This code illustrates how changing a property of an object using a particular reference to it is reflected in all other references to it. Note, however, that although strings are reference types, they work rather more like value types. When one string is set to the value of another, eg

string s1 = "hello";
string s2 = s1;

Then s2 does at this point reference the same string object as s1. However, when the value of s1 is changed, for instance with

s1 = "goodbye";

what happens is that a new string object is created for s1 to point to. Hence, following this piece of code, s1 equals "goodbye", whereas s2 still equals "hello".

The reason for this behaviour is that string objects are 'immutable'. That is, the properties of these objects can't themselves change. So in order to change what a string variable references, a new string object must be created.

Escape Sequences and Verbatim Strings

When declaring a string variable, certain characters can't, for various reasons, be included in the usual way. C# supports two different solutions to this problem.

The first approach is to use 'escape sequences'. For example, suppose that we want to set variable a to the value:

"Hello World
How are you"

We could declare this using the following command, which contains escape sequences for the quotation marks and the line break.

string a = "\"Hello World\nHow are you\"";

The following table gives a list of the escape sequences for the characters that can be escaped in this way:

CharacterEscape Sequence
'\'
"\"
\\\
Alert\a
Backspace\b
Form feed\f
New Line\n
Carriage Return\r
Horizontal Tab\t
Vertical Tab\v
A unicode character specified by its number e.g. \u200 \u
A unicode character specified by its hexidecimal code e.g. \xc8\x
null\0 (zero)

The second approach is to use 'verbatim string' literals. These are defined by enclosing the required string in the characters @" and ". To illustrate this, to set the variable 'path' to the following value:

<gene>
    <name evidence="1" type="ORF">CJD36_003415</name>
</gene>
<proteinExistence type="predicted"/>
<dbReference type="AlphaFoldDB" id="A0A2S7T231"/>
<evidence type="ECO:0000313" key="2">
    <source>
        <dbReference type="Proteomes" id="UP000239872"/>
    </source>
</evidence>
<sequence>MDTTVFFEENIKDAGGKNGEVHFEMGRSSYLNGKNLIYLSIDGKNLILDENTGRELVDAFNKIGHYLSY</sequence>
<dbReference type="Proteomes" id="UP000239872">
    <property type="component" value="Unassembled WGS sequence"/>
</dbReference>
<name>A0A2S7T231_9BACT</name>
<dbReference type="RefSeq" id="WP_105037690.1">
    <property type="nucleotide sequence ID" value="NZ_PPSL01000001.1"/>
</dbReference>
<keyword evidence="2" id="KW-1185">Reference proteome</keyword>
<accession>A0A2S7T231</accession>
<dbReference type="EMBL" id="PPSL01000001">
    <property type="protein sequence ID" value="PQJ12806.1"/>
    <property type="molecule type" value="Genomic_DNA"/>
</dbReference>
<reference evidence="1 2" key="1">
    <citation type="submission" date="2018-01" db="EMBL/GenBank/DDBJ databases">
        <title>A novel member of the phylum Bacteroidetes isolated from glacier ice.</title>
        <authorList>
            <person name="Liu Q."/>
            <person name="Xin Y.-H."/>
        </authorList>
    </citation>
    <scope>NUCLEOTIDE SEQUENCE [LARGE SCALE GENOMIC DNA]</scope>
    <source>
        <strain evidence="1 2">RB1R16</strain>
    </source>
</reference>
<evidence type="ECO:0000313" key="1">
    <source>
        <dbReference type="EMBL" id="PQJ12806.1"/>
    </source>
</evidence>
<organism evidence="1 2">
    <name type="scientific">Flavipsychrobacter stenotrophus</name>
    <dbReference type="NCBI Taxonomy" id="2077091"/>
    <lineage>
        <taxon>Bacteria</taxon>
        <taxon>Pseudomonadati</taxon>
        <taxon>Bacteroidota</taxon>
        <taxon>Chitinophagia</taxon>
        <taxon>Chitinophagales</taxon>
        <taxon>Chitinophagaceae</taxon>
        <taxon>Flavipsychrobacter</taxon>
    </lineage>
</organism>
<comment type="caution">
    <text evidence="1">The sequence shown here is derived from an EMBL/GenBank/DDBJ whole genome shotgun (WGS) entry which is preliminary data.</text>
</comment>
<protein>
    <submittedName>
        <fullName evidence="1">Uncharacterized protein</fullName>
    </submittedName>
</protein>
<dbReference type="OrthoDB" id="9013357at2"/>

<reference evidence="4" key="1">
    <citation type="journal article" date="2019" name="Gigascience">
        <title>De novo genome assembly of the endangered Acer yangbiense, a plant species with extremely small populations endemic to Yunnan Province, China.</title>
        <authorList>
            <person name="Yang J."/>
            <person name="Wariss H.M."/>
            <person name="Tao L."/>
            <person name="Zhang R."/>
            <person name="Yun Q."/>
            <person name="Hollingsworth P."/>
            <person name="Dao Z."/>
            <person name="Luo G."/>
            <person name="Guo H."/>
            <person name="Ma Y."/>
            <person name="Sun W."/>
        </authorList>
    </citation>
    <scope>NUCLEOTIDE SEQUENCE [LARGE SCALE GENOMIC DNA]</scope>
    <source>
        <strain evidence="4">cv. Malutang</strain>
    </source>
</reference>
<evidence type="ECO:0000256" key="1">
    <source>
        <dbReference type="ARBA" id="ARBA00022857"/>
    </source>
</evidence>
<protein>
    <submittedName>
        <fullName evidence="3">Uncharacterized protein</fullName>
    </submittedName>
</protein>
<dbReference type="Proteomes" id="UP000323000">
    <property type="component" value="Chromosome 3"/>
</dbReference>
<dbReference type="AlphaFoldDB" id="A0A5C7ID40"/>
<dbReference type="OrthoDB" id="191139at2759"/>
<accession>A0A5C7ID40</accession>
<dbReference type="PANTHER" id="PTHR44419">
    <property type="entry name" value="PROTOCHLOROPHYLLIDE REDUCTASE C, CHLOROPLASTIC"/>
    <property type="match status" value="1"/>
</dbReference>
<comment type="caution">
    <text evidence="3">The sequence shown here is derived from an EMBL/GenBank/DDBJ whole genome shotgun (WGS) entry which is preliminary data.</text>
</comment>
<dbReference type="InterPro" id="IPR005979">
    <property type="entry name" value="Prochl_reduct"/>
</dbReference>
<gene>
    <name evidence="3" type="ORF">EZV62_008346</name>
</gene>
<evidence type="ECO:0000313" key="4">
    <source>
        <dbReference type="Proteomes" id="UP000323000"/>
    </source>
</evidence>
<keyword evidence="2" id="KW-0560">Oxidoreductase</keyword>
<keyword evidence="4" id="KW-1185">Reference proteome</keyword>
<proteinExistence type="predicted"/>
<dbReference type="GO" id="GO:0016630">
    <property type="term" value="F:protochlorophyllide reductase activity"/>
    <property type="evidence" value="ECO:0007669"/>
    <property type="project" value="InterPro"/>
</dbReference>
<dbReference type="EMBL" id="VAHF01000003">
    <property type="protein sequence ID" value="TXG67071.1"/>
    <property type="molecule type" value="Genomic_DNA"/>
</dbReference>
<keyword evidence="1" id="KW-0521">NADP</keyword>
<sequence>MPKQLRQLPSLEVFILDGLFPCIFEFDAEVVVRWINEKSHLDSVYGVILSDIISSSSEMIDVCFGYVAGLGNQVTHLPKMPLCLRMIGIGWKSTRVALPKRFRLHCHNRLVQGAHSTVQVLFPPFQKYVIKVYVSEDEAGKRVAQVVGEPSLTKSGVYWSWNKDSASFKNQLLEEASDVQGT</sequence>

C:\My Documents\

we could either escape the back-slash characters

string path = "C:\\My Documents\\"

or use a verbatim string thus:

string path = @"C:\MyDocuments\"

Usefully, strings written using the verbatim string syntax can span multiple lines, and whitespace is preserved. The only character that needs escaping is the double-quote character, the escape sequence for which is two double-quotes together. For instance, suppose that you want to set the variable 'text' to the following value:

the word "big" contains three letters.

Using the verbatim string syntax, the command would look like this:

string text = @"the word ""big"" contains three letters."

Boxing

C# allows you convert any value type to a corresponding reference type, and to convert the resultant 'boxed' type back again. The following piece of code demonstrates boxing. When the second line executes, an object is initiated as the value of 'box', and the value held by i is copied across to this object. It is interesting to note that the runtime type of box is returned as the boxed value type; the 'is' operator thus returns the type of box below as 'int'.

int i = 123;
object box = i;
if (box is int)
{Console.Write("Box contains an int");} // this line is printed

Link Building Information